For the short story reader. Updated every Monday.

The Short Form


Siân Melangell Dafydd


Losing his left eye came about because of a pole vault stick in 1962, he told me. We were at a family party at the White Lion, the one where he tried to free the Gwyniad fish which were pickled and on show there. Sitting on a bar stool he calmly said that he had felt rapture and rage, back then, when the pole vault had him in the eye, and the pain, he said, was fantastic. He showed me how he could look at everyone at once now that one eye was glass. Dad had beer in his moustache, a boy outside had dropped his ice cream, there was a red car, a blue one, a silver one; and while he could see all of that, he was looking at me with a still eye.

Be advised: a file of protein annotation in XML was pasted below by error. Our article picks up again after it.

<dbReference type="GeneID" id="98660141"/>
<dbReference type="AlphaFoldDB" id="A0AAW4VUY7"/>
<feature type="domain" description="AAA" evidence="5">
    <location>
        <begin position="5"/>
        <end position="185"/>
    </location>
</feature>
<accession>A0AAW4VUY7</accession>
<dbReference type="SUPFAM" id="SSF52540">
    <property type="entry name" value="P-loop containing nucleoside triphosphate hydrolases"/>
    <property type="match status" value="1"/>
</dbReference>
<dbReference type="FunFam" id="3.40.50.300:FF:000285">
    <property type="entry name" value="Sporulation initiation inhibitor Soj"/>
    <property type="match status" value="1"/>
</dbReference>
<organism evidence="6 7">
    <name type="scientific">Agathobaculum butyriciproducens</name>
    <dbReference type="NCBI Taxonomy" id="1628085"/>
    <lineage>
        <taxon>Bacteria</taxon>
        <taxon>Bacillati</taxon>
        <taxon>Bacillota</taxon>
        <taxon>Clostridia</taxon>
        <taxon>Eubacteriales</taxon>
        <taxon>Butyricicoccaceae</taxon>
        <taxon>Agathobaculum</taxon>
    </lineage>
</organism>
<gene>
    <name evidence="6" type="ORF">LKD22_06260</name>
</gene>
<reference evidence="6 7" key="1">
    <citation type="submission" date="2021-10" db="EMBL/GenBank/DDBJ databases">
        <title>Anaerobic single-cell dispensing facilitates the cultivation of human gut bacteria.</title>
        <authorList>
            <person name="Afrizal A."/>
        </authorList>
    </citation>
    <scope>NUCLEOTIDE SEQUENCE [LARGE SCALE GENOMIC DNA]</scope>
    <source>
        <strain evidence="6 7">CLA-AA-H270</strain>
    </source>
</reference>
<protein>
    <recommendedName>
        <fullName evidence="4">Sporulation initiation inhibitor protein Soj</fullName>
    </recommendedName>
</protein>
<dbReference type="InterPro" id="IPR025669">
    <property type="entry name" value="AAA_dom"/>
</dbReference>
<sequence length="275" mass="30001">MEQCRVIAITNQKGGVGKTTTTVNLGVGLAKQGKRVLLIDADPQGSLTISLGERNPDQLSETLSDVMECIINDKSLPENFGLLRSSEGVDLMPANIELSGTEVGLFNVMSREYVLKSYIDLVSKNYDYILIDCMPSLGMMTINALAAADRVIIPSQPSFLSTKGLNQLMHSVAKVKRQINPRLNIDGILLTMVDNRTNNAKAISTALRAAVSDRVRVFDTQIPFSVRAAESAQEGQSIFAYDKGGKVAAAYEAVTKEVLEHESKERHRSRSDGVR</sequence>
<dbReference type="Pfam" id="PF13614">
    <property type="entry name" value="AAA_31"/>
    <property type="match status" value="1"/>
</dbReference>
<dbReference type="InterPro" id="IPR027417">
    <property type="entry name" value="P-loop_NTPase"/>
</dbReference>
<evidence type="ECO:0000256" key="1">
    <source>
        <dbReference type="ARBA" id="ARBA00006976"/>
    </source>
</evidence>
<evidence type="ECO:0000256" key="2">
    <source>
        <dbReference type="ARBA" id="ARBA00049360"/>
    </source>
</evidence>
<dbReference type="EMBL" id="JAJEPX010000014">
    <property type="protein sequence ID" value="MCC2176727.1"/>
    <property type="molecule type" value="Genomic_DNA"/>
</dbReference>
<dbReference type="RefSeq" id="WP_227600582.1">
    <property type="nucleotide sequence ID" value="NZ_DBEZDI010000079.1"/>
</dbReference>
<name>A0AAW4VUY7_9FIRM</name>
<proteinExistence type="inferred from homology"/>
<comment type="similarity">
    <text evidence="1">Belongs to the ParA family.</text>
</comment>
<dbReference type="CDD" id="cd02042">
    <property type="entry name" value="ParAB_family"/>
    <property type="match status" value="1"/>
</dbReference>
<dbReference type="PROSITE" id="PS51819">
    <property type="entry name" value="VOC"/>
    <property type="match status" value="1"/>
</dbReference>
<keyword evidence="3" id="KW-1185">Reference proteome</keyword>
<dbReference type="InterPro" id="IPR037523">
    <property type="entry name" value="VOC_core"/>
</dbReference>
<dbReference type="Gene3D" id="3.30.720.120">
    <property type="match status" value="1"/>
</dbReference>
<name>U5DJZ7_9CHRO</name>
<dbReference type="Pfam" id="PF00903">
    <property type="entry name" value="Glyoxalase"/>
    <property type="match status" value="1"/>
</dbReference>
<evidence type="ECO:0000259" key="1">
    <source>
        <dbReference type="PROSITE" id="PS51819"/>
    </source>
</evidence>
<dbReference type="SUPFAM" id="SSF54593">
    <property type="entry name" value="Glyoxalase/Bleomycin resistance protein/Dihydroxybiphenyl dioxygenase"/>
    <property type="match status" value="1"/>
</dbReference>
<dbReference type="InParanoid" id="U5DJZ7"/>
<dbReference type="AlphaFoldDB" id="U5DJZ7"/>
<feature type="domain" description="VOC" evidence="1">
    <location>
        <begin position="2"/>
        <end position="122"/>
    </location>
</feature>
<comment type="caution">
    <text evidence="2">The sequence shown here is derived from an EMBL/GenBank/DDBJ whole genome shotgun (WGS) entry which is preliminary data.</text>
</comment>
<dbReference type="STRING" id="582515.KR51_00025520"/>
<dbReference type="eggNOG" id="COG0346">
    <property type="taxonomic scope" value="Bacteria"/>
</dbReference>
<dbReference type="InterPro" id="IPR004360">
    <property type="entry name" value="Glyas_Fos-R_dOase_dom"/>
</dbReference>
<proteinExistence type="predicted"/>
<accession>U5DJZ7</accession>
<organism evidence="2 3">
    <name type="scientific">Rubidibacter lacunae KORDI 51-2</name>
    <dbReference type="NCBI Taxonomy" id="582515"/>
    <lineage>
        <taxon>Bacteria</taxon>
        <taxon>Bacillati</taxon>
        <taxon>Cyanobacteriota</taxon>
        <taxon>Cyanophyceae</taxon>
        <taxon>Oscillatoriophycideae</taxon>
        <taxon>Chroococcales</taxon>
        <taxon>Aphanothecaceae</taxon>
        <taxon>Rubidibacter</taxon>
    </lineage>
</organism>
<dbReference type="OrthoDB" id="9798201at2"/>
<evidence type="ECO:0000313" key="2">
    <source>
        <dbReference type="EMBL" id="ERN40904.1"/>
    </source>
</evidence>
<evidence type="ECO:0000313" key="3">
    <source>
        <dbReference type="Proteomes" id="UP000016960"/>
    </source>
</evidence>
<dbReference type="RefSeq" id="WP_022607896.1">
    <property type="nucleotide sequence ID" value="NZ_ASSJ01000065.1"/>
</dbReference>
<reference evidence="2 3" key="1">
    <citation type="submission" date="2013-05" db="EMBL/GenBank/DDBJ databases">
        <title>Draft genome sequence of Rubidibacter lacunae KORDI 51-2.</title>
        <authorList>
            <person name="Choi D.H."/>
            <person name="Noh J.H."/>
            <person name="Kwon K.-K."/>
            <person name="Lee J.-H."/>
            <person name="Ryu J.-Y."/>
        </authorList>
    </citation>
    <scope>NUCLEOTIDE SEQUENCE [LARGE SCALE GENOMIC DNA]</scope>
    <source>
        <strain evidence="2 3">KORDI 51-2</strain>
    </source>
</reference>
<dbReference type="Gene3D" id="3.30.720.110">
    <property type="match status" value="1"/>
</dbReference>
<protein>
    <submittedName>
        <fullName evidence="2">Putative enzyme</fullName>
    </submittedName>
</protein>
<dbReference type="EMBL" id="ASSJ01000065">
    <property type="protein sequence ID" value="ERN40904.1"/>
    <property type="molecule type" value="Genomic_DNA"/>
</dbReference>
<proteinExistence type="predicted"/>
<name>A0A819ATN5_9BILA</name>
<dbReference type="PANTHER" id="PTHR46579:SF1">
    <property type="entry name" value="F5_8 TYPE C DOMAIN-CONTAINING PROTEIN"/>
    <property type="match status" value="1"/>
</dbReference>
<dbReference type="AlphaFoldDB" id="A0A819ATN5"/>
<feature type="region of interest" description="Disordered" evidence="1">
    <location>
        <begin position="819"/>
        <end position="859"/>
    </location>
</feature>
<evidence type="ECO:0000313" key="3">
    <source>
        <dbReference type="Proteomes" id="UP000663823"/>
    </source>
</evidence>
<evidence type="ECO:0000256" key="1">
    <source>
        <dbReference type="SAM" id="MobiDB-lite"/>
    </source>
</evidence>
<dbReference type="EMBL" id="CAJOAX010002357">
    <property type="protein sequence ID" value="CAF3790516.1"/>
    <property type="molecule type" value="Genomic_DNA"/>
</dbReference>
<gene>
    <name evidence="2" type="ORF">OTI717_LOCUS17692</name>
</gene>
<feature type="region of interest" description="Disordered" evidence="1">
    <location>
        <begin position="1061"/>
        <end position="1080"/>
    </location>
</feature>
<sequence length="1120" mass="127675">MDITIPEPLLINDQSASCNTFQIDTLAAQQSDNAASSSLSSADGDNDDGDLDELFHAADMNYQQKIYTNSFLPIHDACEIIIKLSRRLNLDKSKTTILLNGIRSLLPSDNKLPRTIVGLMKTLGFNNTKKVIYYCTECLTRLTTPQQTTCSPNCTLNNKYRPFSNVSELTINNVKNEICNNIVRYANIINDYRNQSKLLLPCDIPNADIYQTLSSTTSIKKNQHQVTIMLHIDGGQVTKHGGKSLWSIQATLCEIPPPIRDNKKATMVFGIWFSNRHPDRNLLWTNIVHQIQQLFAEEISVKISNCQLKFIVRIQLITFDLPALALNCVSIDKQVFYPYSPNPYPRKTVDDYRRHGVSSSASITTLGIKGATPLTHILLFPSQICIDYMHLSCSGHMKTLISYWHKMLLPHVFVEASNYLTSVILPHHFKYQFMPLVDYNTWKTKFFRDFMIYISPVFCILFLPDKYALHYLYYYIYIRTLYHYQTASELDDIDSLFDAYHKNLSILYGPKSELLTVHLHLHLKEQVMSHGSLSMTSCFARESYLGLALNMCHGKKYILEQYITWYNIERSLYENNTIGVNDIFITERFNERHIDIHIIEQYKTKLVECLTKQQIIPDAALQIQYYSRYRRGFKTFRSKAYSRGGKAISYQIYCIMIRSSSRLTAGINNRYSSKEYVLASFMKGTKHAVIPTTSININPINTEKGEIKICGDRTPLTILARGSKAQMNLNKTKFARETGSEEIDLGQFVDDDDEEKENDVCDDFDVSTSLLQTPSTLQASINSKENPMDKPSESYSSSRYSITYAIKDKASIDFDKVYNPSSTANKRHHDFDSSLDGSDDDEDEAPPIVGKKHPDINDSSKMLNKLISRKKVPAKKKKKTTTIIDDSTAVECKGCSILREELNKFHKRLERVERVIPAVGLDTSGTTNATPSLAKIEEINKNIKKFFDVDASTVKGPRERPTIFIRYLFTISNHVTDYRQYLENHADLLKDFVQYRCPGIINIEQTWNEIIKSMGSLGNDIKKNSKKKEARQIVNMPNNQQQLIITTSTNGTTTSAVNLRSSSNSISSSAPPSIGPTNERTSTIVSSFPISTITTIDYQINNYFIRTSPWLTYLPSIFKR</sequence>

I pulled my tongue at him. ‘But you’re not really looking at me,’ I said. He couldn’t see me, of course. I did it again. I saw myself in the reflection of his lifeless eye. He made me feel cherished, adored, even if I knew he didn’t mean to be so attentive. He couldn’t help it, gazing at me like that. And I told him I hated sports.

We read it in The White Review.